Smith’s White Lion is a riff on a classic Daiquiri. It incorporates both C&R’s white rum as well as its allspice dram, resulting in a complex and spicy new take. (Get the recipe here.)

Whether you’re behind the bar or sitting on the couch at home, you’ll be sure to find a good use for this allspice dram.


The Pioneering Return of the All-Important Allspice Dram

Washington, D.C., rum distillery Cotton & Reed recently unveiled its allspice dram, with the goal of not only bringing it to your home bar but also getting it into the hands of bartenders and mixologists. With only a select few other options available, including St. Elizabeth allspice dram, Hamilton pimento dram and The Bitter Truth pimento dram, this new product adds needed diversity and accessibility for the popular Tiki staple, as many of the bars who use it still commonly make their own in-house.

“I’ve been making one iteration or another of this for five years for various cocktail programs around D.C.,” says herbalist and cocktail specialist Lukas B. Smith, who developed the Cotton & Reed recipe. “A bit of tweaking was in order, but I feel comfortable saying that this recipe has been tested dozens and dozens of times.”

Having a consistent and readily available version of the dram eliminates the prep time behind the bar. “Allspice berries are quite tough, and grinding enough to make a meaningful amount of dram is definitely a bit of an undertaking,” says Smith. “This has freed me up to worry over the rest of the bar program, which is driven almost completely by ingredients made in-house.”

Allspice or pimento drams are known for that baking spice profile, but for Cotton & Reed’s rendition, Smith added extra complexity by incorporating ingredients such as molasses and lime. “Our approach to allspice dram is all about depth,” he says. “Allspice itself has many layers to it, hence the name, but the addition of our other spices, as well as our choice of molasses, was intended to add more depth and richness.”

In total, Smith uses 14 ingredients in Cotton & Reed’s allspice dram, as opposed to a simple trio of rum, allspice and sugar. He even uses two types of molasses, both black strap and strike A, which is also known as first or first-strike molasses. “Our black strap is intensely mineral and has an almost saline quality to it, which tugs back at allspice dram’s sugary reputation,” says Smith. “Strike A is pulled out of an early stage in the refining process, so it’s lighter and sweeter.”

The use of molasses fits into the profile of the core rums Cotton & Reed produces. “Unlike refined sugar, molasses not only tastes sweet but is aromatically sweet,” says Smith. “That sweet aroma actually lets us reduce the overall amount of grams of sugar per bottle, while achieving the same perceived level of sweetness.”

The end result with Cotton & Reed’s allspice dram is that it’s versatile enough to move beyond the Tiki domain and can be showcased in signature drinks such as the Dram Rickey and White Lion, while still serving its core purpose. “While we added some depth and versatility with bitterness, dried lime and molasses, we didn’t back off the baking spice concentration one bit,” says Smith. “It’s got a ton of allspice and clove, so it still fulfills its primary task. It can just do much more.”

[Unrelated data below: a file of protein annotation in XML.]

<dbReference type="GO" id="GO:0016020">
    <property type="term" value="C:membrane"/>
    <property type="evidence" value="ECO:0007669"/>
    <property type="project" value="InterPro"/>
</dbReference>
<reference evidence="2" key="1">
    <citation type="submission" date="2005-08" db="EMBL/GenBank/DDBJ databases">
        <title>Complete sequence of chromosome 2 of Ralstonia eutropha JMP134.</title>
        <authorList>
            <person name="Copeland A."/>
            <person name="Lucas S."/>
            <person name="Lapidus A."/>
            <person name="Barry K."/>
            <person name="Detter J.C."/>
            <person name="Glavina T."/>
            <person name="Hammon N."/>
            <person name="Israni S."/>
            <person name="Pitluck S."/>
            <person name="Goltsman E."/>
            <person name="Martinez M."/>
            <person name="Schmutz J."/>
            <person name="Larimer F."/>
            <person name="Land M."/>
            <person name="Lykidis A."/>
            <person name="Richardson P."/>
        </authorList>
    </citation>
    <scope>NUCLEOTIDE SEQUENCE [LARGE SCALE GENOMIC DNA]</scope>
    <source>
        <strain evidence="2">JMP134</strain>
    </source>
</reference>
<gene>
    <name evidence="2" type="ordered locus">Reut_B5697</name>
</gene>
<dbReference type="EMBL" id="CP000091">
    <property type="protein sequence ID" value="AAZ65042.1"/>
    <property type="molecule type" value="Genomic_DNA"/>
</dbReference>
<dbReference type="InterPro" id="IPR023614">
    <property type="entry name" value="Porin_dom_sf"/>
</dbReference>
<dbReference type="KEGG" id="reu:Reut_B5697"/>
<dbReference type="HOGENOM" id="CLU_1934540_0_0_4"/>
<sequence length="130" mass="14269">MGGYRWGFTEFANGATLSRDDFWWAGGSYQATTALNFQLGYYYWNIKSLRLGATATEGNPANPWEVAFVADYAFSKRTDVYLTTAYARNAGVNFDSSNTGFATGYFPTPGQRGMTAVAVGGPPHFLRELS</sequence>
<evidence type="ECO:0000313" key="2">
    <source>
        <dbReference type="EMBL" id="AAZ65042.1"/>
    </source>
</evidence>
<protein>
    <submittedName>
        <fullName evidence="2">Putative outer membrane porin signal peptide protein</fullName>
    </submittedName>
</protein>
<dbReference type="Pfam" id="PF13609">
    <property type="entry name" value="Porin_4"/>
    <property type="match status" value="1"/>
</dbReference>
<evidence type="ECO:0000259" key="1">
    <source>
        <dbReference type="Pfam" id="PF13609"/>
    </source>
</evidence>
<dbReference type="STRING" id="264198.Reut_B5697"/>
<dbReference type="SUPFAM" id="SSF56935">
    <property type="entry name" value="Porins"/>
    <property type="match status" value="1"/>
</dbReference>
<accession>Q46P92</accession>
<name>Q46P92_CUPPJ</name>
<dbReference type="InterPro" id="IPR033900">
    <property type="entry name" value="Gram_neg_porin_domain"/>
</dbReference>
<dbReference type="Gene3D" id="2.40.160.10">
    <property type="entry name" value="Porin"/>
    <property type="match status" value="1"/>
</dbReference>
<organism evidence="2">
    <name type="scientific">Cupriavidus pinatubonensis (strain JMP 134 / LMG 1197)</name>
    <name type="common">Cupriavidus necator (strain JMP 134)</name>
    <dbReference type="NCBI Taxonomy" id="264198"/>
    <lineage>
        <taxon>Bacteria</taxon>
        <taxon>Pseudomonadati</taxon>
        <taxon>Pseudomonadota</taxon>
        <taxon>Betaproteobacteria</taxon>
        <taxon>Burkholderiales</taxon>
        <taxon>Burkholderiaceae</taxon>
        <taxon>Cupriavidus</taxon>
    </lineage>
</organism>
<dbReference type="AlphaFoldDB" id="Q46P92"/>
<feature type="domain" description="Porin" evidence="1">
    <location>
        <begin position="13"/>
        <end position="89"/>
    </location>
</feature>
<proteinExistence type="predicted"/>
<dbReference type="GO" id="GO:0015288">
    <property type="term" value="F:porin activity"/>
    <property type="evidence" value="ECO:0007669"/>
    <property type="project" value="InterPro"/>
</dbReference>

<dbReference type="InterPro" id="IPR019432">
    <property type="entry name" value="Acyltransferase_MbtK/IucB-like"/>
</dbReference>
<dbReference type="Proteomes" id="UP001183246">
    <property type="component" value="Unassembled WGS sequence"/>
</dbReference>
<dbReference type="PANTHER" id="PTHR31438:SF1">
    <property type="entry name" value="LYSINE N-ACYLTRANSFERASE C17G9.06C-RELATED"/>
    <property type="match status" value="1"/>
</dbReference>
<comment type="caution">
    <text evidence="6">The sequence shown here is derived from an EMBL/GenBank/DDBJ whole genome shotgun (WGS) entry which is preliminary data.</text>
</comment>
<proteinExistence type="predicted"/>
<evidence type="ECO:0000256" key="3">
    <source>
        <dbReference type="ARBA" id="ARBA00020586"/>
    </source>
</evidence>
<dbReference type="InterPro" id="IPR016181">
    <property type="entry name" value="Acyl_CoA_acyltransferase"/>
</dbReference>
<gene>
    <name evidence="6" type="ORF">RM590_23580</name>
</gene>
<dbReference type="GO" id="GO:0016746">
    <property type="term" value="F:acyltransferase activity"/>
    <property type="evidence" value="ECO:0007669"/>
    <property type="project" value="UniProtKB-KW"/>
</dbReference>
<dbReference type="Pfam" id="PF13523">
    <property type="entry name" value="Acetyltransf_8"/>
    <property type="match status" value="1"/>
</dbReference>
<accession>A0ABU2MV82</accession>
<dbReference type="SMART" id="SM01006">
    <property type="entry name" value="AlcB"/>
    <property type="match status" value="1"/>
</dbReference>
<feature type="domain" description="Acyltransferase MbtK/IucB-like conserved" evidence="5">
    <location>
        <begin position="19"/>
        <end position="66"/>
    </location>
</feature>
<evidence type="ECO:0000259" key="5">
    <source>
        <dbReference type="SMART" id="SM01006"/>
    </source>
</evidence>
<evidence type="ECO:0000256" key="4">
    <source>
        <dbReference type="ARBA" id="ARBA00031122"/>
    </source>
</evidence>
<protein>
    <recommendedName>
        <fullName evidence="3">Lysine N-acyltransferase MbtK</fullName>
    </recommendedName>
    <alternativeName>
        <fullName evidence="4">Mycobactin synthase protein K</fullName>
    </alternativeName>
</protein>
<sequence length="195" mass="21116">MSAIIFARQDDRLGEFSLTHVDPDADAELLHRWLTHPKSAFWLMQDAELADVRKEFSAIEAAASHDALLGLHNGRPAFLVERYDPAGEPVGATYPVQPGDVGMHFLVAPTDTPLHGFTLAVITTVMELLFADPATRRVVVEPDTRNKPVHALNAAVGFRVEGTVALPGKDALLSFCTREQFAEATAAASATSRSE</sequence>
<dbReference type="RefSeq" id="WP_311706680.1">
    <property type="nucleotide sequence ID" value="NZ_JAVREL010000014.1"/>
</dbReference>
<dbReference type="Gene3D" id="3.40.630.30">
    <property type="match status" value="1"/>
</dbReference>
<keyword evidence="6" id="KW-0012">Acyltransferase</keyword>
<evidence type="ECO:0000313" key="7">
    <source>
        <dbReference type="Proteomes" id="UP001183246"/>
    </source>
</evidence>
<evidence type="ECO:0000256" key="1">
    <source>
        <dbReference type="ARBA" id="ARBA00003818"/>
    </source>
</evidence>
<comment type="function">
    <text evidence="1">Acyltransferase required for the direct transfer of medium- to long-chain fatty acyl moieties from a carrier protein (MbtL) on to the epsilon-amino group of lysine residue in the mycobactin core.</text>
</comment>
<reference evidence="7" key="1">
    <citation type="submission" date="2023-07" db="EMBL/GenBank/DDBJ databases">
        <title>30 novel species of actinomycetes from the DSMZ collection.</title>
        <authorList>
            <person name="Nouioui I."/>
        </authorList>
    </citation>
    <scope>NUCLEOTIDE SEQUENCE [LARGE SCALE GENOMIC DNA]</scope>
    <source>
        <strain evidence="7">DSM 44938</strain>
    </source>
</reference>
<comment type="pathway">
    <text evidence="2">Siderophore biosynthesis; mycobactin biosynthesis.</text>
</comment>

As for that Dram Rickey, it honors the District itself, along with its official cocktail, the Rickey. “The D.C. Council named the Rickey the official cocktail of the District a couple years back, making D.C. the only place other than Louisiana with an officially recognized native drink,” says Smith. “But also, it lets the dram shine as the base spirit as opposed to a bit player. It really does belong in the spotlight. Plus, the lime juice and soda water show off the lighter side of dram. People who nose the dram often draw rapid associations with Christmas, but that’s nobody’s impression of the Dram Rickey.” (Get the recipe here.)

Smith’s White Lion is a riff on a classic Daiquiri. It incorporates both C&R’s white rum as well as its allspice dram, resulting in a complex and spicy new take. (Get the recipe here.)

Whether you’re behind the bar or sitting on the couch at home, you’ll be sure to find a good use for this allspice dram.


The Pioneering Return of the All-Important Allspice Dram

Washington, D.C., rum distillery Cotton & Reed recently unveiled its allspice dram, with the goal of not only bringing it to your home bar but also getting it into the hands of bartenders and mixologists. With only a select few other options available, including St. Elizabeth allspice dram, Hamilton pimento dram and The Bitter Truth pimento dram, this new product adds needed diversity and accessibility for the popular Tiki staple, as many of the bars who use it still commonly make their own in-house.

“I’ve been making one iteration or another of this for five years for various cocktail programs around D.C.,” says herbalist and cocktail specialist Lukas B. Smith, who developed the Cotton & Reed recipe. “A bit of tweaking was in order, but I feel comfortable saying that this recipe has been tested dozens and dozens of times.”